There are a lot of different types of menstrual cups to choose from, but I wound up going with a blossom cup* because it has a love it or your money back. I was not crazy about wearing tampons so I wasn't sure a cup was going to work for me.
There is definitely a breaking in period. It took me about three months to really get the hang of getting it inserted, but once I cracked the code it was sheer magic!
The one thing that really helped in the beginning was using lube to figure out how to get it inserted.
I use a DIY, Zero Waste Lube and I have a blog post all about it.
For more information about how to use a menstrual cup see the full blog post.
If you're really not ready to make the leap to reusables, go for organic.
I haven't done a ton of research into organic cotton pads or tampons, but I know that Kali offers tampons where everything is compostable!
The wrapper, the applicator, and the tampon itself.
Once you're done, you can throw them into your backyard compost bin so they won't be sitting around in a landfill.
a problem beyond trash:
Beyond the trash problem, I think it's really important to highlight some of the other problems we might not think of.... like a lot of people don't have access to any menstrual products.
Poor menstrual hygiene can be deadly. In developing countries infections and cervical cancer are huge problems because they have to use other materials like dirty, unwashed rags, scraps of old clothing, foam mattresses, toilet paper, leaves, even banana fibers.
All of these are unhygienic and ineffective.
Access to menstrual hygiene products is difficult for lower income families. Many have reported not using their food stamps for food but for menstrual products. It's also an issue for the homeless.
Since Menstrual Hygiene Day is coming up, I wanted to also list a couple of brands that give back and organizations where you can donate to help.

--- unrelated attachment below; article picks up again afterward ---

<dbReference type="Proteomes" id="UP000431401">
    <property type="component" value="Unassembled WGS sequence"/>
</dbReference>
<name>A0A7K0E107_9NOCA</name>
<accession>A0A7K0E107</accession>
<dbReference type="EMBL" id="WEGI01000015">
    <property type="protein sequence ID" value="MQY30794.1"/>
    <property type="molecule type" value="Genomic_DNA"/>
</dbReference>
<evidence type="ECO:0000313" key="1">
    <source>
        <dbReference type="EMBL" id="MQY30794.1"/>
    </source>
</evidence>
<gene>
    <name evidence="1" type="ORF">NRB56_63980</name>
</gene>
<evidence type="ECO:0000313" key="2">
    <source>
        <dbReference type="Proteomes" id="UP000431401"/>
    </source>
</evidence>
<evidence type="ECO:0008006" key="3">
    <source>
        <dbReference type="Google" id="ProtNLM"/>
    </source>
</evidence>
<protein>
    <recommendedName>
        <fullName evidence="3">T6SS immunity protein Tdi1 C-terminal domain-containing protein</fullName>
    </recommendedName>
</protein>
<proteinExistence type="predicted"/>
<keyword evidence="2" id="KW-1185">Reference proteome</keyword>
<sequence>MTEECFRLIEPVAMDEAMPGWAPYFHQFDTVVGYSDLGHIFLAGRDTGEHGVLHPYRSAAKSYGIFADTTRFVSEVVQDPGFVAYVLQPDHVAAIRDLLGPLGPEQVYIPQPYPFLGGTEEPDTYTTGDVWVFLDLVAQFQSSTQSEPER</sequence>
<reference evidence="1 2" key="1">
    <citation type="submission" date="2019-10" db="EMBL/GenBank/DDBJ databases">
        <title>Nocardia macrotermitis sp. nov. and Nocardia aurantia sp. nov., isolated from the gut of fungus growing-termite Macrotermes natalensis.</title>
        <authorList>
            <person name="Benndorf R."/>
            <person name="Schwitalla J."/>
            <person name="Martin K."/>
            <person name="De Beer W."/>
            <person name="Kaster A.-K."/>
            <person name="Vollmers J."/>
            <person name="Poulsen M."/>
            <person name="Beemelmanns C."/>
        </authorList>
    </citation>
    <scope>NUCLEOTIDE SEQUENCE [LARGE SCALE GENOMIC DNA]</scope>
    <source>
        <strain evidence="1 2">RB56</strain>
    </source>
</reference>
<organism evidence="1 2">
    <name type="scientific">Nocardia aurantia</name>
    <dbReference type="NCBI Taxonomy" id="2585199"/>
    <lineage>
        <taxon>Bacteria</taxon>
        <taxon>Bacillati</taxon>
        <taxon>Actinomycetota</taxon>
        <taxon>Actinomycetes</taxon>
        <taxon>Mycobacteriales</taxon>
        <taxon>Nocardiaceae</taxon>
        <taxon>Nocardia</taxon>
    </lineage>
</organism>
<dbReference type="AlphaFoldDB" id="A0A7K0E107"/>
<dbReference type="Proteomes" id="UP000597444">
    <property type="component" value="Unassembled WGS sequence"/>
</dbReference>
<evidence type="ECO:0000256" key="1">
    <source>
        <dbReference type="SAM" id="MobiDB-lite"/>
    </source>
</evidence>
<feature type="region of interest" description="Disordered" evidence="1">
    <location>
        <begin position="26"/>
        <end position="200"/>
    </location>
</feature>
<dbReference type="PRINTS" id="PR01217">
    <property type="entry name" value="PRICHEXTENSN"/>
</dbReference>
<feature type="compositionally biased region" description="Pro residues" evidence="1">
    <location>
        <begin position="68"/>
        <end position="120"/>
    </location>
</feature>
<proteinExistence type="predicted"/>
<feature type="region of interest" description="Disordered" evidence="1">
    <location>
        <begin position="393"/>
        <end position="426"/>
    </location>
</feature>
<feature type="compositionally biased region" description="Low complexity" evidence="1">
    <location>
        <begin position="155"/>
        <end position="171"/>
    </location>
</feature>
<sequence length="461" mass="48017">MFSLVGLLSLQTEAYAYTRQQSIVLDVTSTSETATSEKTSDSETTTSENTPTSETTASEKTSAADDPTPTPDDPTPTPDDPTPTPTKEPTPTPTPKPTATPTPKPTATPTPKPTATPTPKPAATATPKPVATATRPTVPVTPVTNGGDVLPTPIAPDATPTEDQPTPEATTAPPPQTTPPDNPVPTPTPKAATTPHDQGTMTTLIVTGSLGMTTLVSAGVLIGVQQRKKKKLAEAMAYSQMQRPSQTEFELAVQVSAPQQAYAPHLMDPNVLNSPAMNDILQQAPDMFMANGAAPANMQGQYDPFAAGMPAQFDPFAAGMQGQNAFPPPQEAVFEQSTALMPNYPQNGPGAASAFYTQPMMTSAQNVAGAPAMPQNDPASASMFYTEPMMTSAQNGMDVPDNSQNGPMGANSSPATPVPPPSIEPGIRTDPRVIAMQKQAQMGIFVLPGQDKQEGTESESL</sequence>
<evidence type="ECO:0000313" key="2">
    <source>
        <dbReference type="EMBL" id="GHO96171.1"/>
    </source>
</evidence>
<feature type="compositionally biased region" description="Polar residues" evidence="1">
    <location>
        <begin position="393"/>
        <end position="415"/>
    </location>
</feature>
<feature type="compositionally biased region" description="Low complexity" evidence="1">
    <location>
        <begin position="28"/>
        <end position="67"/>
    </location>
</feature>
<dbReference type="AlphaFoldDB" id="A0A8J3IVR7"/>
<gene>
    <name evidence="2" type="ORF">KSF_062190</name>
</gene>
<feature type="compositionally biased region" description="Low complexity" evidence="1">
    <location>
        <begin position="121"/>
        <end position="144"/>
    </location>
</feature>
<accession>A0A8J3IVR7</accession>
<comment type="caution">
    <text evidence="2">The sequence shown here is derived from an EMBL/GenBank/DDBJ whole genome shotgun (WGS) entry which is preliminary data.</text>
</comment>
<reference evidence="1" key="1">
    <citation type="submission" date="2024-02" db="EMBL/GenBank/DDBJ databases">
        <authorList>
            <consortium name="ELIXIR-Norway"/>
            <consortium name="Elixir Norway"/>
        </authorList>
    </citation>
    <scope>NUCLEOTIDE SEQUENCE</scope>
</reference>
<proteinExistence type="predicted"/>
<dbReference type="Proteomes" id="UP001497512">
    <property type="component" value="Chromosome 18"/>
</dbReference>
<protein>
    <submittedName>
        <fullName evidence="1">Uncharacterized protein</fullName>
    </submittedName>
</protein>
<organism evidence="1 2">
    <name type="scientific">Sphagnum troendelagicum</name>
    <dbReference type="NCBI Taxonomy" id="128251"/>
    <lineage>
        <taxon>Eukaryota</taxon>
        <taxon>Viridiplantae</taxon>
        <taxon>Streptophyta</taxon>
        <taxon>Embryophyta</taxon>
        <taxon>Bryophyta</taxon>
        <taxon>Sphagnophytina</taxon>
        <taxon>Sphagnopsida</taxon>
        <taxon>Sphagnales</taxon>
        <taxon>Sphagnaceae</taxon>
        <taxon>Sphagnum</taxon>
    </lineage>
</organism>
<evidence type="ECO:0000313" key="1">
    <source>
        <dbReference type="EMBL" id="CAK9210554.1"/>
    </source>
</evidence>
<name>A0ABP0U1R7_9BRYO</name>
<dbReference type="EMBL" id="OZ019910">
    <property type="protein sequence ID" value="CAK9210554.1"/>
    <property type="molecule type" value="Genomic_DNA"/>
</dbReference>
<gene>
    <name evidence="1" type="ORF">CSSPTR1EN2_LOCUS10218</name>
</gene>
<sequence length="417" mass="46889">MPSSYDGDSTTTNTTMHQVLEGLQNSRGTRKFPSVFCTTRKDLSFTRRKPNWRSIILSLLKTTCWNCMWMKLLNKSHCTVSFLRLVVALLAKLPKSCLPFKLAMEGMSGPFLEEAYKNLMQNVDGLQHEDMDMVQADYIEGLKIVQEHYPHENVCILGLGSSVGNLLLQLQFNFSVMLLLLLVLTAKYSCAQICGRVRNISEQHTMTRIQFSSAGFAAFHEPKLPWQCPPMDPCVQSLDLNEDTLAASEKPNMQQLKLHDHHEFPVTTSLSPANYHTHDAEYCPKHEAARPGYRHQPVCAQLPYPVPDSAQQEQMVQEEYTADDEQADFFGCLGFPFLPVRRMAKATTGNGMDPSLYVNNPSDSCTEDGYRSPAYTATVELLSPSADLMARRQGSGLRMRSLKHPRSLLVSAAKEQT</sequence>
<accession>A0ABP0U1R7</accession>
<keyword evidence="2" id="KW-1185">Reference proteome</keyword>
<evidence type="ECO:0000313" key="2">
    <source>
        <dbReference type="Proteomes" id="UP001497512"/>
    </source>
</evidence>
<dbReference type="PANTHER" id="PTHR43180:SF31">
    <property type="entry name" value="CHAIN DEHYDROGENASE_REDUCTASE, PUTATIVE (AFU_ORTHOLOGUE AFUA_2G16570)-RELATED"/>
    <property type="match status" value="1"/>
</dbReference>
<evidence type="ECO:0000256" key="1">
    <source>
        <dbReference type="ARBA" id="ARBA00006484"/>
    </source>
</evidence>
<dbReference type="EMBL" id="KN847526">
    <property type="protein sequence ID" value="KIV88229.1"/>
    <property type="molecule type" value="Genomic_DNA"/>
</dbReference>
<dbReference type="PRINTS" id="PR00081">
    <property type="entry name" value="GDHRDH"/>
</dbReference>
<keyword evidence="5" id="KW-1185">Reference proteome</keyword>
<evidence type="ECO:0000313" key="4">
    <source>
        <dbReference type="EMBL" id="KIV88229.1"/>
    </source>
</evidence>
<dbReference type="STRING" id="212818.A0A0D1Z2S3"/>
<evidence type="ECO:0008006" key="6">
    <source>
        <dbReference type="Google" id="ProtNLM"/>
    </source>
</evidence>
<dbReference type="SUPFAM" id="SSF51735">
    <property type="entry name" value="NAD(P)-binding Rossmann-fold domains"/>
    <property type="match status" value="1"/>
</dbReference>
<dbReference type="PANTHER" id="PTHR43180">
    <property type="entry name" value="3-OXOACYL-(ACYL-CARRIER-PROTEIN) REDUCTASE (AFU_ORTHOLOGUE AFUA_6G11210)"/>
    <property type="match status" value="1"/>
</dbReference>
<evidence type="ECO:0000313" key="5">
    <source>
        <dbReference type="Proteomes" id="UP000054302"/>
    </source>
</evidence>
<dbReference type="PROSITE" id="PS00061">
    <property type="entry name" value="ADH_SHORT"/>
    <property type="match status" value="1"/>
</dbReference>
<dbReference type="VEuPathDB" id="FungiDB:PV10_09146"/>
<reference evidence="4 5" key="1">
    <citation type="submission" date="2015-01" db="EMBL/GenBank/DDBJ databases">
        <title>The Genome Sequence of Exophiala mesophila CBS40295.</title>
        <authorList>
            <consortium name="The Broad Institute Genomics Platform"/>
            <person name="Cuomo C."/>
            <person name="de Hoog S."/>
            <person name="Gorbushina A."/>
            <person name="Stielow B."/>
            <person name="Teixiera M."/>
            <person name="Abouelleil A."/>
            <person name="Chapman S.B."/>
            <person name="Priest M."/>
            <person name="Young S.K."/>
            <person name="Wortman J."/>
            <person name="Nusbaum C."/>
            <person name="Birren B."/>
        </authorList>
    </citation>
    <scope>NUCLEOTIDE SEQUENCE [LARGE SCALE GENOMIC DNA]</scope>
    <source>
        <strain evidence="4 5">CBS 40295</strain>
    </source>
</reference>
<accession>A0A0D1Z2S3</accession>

If you've been having zero waste periods for a while, you know how much money you've saved on not having to buy tampons and pads all the time! Maybe, you could set aside a little bit of that money to help those in need.
Thinx - "Period poverty affects people around the globe: from Nepal and Uganda to our hometown, New York City. Together with our partners we’re committed to expanding access to period products and support services for underserved people." Thinx has donated over 5,000 pairs of period panties and over $350,000.
Luna Pads - Works with Pads4Girls and has provided over 17,000 girls and women in 18 nations with 100,000+ reusable menstrual products.
The Homeless Period - "For homeless women, it really is that dreaded time of the month. With limited or no access to sanitary products, they're often forced to go without. This initiative believes that tampons and towels should be made available through homeless shelters, the same way the government provides condoms. To show your support, share the site, sign the petition, or donate a tampon."
Days For Girls - They provide period packs with undies and pads to help keep more girls in school. "Days for Girls volunteers and enterprises have reached more than ONE MILLION women and girls around the world - giving them back days of dignity, health, and opportunity through menstrual health solutions and education."
what to do with old products?
If you're like me, when you decided to switch to zero waste products, you might have had an arsenal of pads and tampons. Instead of using up your supply, I would recommend donating them to someone in need.
Most homeless shelters are always looking for extra menstrual products. Here's a great map to help you find one near you.
This post contains affiliate linking. It's denoted with an asterisk. This means if you choose to purchase one of these items I will make a slight commission for referring you. You can read more on my disclosure page.